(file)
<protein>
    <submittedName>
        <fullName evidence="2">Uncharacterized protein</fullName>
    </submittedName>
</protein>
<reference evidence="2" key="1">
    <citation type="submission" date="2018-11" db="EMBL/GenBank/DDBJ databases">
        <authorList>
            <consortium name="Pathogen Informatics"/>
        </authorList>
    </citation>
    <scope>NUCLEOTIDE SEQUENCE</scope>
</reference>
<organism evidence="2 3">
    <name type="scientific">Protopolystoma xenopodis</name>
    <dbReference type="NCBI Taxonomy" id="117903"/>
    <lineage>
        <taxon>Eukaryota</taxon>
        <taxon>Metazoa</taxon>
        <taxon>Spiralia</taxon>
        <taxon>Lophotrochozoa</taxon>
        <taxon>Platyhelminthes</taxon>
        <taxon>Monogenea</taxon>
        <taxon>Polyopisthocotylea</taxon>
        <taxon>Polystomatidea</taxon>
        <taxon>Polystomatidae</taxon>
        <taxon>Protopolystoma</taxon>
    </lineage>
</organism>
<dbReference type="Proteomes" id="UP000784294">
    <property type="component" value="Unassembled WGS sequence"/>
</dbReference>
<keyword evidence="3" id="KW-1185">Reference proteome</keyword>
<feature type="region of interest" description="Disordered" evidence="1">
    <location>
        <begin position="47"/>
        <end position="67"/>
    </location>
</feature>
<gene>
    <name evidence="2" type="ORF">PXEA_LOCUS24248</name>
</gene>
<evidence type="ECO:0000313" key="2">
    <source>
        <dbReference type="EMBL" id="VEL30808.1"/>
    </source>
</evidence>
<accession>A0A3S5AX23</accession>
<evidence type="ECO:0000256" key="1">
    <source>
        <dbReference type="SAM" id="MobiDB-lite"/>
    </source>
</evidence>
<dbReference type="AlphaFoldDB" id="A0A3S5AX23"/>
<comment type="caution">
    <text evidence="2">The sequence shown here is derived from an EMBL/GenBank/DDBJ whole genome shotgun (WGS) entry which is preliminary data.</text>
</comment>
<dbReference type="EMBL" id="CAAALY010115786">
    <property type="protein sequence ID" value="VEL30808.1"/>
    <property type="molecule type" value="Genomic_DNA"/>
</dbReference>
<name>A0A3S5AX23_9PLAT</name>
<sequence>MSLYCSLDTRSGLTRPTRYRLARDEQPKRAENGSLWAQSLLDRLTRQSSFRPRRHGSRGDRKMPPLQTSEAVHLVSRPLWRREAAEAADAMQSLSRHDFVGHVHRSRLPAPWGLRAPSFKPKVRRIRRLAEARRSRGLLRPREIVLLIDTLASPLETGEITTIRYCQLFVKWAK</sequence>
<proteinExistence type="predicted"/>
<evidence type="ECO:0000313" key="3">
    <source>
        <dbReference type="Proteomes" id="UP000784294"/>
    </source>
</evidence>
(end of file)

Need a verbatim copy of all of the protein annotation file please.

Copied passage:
<protein>
    <submittedName>
        <fullName evidence="2">Uncharacterized protein</fullName>
    </submittedName>
</protein>
<reference evidence="2" key="1">
    <citation type="submission" date="2018-11" db="EMBL/GenBank/DDBJ databases">
        <authorList>
            <consortium name="Pathogen Informatics"/>
        </authorList>
    </citation>
    <scope>NUCLEOTIDE SEQUENCE</scope>
</reference>
<organism evidence="2 3">
    <name type="scientific">Protopolystoma xenopodis</name>
    <dbReference type="NCBI Taxonomy" id="117903"/>
    <lineage>
        <taxon>Eukaryota</taxon>
        <taxon>Metazoa</taxon>
        <taxon>Spiralia</taxon>
        <taxon>Lophotrochozoa</taxon>
        <taxon>Platyhelminthes</taxon>
        <taxon>Monogenea</taxon>
        <taxon>Polyopisthocotylea</taxon>
        <taxon>Polystomatidea</taxon>
        <taxon>Polystomatidae</taxon>
        <taxon>Protopolystoma</taxon>
    </lineage>
</organism>
<dbReference type="Proteomes" id="UP000784294">
    <property type="component" value="Unassembled WGS sequence"/>
</dbReference>
<keyword evidence="3" id="KW-1185">Reference proteome</keyword>
<feature type="region of interest" description="Disordered" evidence="1">
    <location>
        <begin position="47"/>
        <end position="67"/>
    </location>
</feature>
<gene>
    <name evidence="2" type="ORF">PXEA_LOCUS24248</name>
</gene>
<evidence type="ECO:0000313" key="2">
    <source>
        <dbReference type="EMBL" id="VEL30808.1"/>
    </source>
</evidence>
<accession>A0A3S5AX23</accession>
<evidence type="ECO:0000256" key="1">
    <source>
        <dbReference type="SAM" id="MobiDB-lite"/>
    </source>
</evidence>
<dbReference type="AlphaFoldDB" id="A0A3S5AX23"/>
<comment type="caution">
    <text evidence="2">The sequence shown here is derived from an EMBL/GenBank/DDBJ whole genome shotgun (WGS) entry which is preliminary data.</text>
</comment>
<dbReference type="EMBL" id="CAAALY010115786">
    <property type="protein sequence ID" value="VEL30808.1"/>
    <property type="molecule type" value="Genomic_DNA"/>
</dbReference>
<name>A0A3S5AX23_9PLAT</name>
<sequence>MSLYCSLDTRSGLTRPTRYRLARDEQPKRAENGSLWAQSLLDRLTRQSSFRPRRHGSRGDRKMPPLQTSEAVHLVSRPLWRREAAEAADAMQSLSRHDFVGHVHRSRLPAPWGLRAPSFKPKVRRIRRLAEARRSRGLLRPREIVLLIDTLASPLETGEITTIRYCQLFVKWAK</sequence>
<proteinExistence type="predicted"/>
<evidence type="ECO:0000313" key="3">
    <source>
        <dbReference type="Proteomes" id="UP000784294"/>
    </source>
</evidence>